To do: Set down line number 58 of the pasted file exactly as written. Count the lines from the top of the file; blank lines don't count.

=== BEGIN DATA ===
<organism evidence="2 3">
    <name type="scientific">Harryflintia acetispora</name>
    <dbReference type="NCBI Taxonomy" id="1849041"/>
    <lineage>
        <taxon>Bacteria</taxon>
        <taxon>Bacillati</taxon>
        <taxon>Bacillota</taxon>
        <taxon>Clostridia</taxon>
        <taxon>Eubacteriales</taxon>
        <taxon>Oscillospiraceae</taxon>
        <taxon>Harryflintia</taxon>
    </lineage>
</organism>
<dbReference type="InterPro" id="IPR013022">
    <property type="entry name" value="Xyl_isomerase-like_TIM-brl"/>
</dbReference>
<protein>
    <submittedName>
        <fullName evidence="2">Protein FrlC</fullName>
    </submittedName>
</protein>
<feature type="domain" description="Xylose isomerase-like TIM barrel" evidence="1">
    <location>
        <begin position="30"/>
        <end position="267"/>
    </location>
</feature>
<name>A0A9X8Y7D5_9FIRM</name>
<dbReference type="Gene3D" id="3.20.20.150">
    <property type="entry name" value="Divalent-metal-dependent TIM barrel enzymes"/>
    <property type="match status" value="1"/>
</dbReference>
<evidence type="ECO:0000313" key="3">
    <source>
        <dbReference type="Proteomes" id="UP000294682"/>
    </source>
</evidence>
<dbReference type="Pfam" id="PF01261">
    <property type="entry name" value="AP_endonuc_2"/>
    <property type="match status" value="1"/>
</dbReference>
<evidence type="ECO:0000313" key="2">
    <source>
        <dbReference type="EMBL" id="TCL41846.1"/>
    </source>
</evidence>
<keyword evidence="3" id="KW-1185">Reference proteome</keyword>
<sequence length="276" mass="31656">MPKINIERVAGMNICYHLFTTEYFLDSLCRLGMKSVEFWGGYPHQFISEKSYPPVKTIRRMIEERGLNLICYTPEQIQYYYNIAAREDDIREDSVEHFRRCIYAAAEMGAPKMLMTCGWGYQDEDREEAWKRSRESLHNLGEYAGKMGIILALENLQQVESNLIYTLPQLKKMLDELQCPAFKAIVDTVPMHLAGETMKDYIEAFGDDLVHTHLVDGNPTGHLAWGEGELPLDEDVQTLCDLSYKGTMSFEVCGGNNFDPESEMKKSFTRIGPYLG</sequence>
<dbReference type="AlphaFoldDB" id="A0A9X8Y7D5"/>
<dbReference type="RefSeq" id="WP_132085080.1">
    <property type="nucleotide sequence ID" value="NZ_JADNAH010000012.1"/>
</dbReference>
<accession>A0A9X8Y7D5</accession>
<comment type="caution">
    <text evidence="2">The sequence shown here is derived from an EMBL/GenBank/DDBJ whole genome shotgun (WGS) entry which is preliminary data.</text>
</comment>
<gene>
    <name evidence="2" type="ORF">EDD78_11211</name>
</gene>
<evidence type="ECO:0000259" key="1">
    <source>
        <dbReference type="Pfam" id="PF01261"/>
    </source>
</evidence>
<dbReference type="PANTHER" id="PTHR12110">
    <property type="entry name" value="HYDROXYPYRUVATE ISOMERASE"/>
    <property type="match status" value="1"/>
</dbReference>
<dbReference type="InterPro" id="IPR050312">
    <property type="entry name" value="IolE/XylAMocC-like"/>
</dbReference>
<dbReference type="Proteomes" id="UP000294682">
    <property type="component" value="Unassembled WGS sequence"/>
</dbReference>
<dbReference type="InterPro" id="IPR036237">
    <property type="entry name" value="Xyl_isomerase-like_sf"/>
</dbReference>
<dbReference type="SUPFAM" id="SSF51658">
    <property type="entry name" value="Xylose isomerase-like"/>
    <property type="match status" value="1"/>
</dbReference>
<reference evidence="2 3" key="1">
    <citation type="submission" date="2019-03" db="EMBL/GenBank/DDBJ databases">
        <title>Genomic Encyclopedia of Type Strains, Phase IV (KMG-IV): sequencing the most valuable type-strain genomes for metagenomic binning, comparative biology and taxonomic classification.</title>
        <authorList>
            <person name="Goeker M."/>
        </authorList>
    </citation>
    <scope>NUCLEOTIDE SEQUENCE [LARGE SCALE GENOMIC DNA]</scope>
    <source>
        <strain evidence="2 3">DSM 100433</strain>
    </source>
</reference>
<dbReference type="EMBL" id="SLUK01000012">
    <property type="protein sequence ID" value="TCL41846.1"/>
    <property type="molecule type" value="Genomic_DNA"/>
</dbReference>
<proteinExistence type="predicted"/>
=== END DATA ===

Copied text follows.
    <name evidence="2" type="ORF">EDD78_11211</name>